It’s been a busy but wet few months! We hope everyone is well. As always, thank you to all of our supporters, volunteers and fellow community groups! This report covers March and April 2023.
For the past few months, rangers and volunteers have been switching pindone out pindone for ratabate (diphacinone) in bait stations. There was an immediate increase in bait uptake by rodents. Uptake of ratabate has been quite high over the last month (~75% overall). Uptake on the southern side of the Reserve has been slightly lower than the northern side. The northern side of the Reserve has more bait dispersed across it, as we have prioritised clearing tracks on this side first. Pests most likely invade the Reserve from the north. This theory is supported by the fact that we catch a lot more pests towards the north. These are likely the reasons for why toxin uptake is higher on the northern side of the Reserve.
We caught 29 rats in March and another 29 in April, mostly ship rats, and mostly outside the reserve. Trapping results tables are in the full report.
Advanced Camera Detection
Much like the months January and February, not all cameras were serviced during April and May. We have prioritised clearing our trap/toxin line tracks in the months following the cyclone. This has pulled ranger time away from getting all of our toxin lines done each month. In turn, this has meant some cameras have been missed. I say this because an analysis of current camera data may not be an accurate representation of what is happening out on the reserve.
Judging from the data we have received from Hadden at Predator Free Whangārei, there have been many Kiwi show up on the cameras, along with a few troublesome stoats. There was one possum sighted on Busby Head during April. The few possums we see on the cameras usually end up being caught in our sentinel traps or PFW’s live legholds, eventually.
Grey Faced Petrel (Ōi)
At the Grey-faced petrel (Ōi) study sites on J line there are clear signs birds are back prospecting. Breeding birds return to the site from early February but primarily in April/May to re-establish pair bonds, prepare burrows and mate. Tom reports that the burrow preparation has begun in earnest, with debris spread far and wide. These burrow roadworks remind him of driving to work along Whangārei Heads Road!
We will be closely monitoring these sites again this year and do all that we can to protect them over their nesting season.
The results of last year's nesting season left us very disappointed as most chicks were predated by stoats before fledging. We did everything we could to keep the stoats away from these nesting sites, but it is clear that we need to do more if we want to get rid of mustelids. We will be searching for, and trialing promising methods for mustelid control as they become available to us.
Interesting Finds (Horopito and Rata)
On the last Friday of April, rangers David Lawrence-Solomon and Tom Flynn-Plummer went with Andrew Townsend (botanist and technical advisor at DOC) to check on one of the rarer plant species on the reserve - the Northland horipito (pseudowintera insperata). The top peak of Te Whara is one of the few places where this plant still exists. Fortunately, the plants were looking good. They had survived the cyclone and the other recent weather events. We noticed that a few juveniles had died, but this was most likely due to the previous years drought conditions. Andrew was also interested in disproving an apparent theory that no Northern rātā (Metrosideros robusta) remained in the reserve; after a bit of a hunt, we found a grand old specimen still going strong. There are likely a few more large individuals that were spotted from atop Te Whara, but we only got to the base of one.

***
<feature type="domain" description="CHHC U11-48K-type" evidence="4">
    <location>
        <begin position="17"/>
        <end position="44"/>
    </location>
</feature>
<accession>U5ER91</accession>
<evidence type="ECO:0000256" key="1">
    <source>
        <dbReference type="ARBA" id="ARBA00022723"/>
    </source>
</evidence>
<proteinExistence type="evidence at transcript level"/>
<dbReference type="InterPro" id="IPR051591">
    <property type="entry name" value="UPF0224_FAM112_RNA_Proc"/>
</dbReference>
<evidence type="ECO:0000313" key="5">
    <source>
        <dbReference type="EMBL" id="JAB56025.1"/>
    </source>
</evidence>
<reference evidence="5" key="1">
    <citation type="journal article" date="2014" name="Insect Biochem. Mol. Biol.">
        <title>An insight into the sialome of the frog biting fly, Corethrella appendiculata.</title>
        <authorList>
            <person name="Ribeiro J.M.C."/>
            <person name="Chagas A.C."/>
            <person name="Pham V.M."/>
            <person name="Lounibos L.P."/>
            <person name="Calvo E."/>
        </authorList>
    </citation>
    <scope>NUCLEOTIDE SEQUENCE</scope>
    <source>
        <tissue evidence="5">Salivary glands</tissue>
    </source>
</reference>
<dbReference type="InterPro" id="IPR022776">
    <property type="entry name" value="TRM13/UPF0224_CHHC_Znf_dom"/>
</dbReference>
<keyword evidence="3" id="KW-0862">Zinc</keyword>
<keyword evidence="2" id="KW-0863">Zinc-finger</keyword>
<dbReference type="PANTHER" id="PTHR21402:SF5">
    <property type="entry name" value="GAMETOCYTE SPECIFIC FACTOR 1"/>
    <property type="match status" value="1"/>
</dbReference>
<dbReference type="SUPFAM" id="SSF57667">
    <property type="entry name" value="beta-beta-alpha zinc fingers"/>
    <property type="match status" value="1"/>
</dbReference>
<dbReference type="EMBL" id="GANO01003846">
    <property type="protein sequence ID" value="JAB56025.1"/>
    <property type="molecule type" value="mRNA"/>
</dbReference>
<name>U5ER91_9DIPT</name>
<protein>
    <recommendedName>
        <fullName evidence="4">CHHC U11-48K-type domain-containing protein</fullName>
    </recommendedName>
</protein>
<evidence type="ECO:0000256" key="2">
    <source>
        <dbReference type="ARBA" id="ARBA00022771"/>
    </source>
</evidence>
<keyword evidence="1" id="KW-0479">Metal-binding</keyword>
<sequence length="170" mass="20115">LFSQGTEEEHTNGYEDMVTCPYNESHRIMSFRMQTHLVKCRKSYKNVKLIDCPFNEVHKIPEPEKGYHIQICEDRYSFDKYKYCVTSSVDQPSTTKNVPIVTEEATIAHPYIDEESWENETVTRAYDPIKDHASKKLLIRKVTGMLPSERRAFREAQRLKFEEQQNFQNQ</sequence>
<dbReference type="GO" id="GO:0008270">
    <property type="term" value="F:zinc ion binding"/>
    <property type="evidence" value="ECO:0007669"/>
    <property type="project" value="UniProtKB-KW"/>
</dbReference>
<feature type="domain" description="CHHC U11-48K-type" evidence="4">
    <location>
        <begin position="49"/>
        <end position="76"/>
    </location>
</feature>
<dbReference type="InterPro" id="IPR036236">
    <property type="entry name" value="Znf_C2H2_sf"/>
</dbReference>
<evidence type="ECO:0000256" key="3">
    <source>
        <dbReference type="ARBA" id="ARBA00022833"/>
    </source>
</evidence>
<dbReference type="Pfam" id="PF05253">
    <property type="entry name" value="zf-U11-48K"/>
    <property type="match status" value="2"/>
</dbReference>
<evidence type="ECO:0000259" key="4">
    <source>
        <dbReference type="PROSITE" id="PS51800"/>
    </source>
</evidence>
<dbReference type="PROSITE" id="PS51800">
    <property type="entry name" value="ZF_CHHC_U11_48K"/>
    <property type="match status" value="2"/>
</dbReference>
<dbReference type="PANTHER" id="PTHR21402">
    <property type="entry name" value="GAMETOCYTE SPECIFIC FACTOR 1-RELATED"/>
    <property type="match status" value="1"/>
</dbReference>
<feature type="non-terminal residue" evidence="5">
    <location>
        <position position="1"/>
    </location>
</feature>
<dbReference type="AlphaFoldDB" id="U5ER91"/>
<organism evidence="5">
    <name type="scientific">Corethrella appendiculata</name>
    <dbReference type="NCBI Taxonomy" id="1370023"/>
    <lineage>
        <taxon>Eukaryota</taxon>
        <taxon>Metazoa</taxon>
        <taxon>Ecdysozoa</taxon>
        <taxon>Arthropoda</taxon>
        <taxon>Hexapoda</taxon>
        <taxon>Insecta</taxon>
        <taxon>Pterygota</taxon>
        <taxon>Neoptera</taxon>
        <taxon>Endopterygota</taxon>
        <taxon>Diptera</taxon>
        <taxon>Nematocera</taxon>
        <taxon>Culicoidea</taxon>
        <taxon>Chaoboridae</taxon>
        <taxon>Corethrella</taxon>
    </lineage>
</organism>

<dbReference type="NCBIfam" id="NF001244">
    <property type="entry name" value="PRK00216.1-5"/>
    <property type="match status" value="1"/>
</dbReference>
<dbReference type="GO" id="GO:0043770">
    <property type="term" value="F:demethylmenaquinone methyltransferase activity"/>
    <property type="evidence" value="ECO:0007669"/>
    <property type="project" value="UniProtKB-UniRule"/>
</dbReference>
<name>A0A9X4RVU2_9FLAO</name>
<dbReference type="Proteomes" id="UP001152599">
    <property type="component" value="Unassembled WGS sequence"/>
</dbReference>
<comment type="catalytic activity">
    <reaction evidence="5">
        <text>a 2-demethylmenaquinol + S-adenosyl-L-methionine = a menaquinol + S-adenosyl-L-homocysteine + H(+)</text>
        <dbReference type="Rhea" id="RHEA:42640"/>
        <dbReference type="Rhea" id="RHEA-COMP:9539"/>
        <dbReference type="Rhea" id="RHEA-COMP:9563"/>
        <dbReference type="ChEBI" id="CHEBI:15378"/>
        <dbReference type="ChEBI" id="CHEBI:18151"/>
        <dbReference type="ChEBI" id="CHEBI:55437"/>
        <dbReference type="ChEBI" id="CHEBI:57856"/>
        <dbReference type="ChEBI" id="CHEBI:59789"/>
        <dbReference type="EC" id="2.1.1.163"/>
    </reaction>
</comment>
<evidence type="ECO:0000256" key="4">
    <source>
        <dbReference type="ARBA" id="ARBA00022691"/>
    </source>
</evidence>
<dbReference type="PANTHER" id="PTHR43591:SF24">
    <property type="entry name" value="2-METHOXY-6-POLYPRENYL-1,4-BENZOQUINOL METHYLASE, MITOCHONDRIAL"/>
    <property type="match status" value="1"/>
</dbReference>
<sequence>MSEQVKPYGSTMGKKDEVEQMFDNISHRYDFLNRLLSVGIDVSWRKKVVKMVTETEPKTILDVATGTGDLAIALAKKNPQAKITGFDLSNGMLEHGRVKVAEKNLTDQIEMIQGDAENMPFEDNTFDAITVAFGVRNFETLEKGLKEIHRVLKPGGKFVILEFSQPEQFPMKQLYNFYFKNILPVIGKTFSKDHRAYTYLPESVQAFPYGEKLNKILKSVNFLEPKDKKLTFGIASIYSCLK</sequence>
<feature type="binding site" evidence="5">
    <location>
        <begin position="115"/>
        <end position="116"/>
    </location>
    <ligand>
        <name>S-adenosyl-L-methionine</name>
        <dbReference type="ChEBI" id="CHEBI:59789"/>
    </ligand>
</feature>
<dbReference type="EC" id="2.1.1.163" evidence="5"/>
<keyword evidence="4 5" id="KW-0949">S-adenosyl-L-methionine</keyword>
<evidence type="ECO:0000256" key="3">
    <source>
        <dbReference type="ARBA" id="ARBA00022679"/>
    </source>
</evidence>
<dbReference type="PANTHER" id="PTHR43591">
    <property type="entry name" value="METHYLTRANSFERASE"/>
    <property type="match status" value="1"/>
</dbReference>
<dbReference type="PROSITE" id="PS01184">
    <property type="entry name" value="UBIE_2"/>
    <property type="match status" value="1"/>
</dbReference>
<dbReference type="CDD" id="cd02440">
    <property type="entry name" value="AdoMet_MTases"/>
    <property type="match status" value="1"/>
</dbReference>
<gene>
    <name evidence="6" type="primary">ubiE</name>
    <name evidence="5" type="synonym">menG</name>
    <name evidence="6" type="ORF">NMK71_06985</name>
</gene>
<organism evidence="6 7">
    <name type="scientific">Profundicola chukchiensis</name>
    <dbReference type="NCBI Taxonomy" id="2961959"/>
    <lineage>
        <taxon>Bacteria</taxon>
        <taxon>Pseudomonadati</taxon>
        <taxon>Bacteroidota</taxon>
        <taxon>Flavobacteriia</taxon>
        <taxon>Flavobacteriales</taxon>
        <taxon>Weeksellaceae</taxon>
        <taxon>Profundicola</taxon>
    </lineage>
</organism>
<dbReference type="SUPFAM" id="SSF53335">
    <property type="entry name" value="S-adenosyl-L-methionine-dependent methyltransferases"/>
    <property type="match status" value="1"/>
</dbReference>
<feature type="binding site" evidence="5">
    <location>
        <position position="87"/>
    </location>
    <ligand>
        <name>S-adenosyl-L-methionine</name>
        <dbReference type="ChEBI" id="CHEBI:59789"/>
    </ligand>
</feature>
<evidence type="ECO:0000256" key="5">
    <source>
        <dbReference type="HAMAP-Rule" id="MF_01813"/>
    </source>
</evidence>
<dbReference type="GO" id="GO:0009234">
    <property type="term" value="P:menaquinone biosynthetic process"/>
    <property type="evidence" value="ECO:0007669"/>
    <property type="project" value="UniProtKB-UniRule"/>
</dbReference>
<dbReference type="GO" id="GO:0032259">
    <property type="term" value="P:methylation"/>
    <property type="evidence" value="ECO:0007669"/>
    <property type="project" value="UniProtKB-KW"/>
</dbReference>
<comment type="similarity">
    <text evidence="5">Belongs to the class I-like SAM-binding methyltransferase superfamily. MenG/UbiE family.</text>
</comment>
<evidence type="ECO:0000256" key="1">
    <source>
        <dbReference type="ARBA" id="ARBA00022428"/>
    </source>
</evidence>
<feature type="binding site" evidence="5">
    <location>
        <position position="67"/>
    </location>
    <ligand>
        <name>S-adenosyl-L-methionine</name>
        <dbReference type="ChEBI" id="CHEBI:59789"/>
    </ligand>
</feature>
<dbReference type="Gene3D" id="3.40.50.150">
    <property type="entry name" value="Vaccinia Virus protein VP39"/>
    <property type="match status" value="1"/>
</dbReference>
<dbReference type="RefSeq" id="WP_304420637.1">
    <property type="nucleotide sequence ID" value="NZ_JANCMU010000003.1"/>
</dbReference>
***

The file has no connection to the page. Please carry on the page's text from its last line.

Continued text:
Community planting day at Home BayWritten by BHCT ranger Tom GrinstedBring your whānau and friends, and join others in our community. Help plant 2,500 plants to increase habitat for our local biodiversity.When:Sunday 11th of June, 9am to 12 noon. If it's raining, the event will not proceed*.Where:At 8:45am, meet at Urquhart Bay car park for a briefing. After 9am Follow the track past the gun emplacement to Home Bay where you will find us.What to bring:Warm clothing, gum boots or solid footwear, raincoat, water etc. Your own spade if you have one. Hot drinks and kai will be provided.Back up date:Sunday 18th June 9am to 12 noon.If we don’t plant all plants on the 11th or if we need to postpone due to wet weather, this will be communicated via our Facebook page and email.
Aki Tai Here is helping us deal to the moth plant
It is with great pride and happiness that I can announce our 2021/22 grey faced petrel (gfp) protection and monitoring a complete and wonderful success!
We’ve been installing cameras alongside our automated lure dispensers. We’ve seen good things (robins and kiwis) as well as bad (possums and stoats).
We have had such a busy, productive month this September, there has hardly been time to take a breath!
Our local seabird champion Cathy Mitchell spent a full day clambering around the steep terrain at the eastern tip of the reserve checking each of the burrows
Remote reporting of set and sprung traps on the north bounday of our reserve.
Our volunteers are hearing the latest methods and technology to remove predators from large landscape areas and then protect those gains.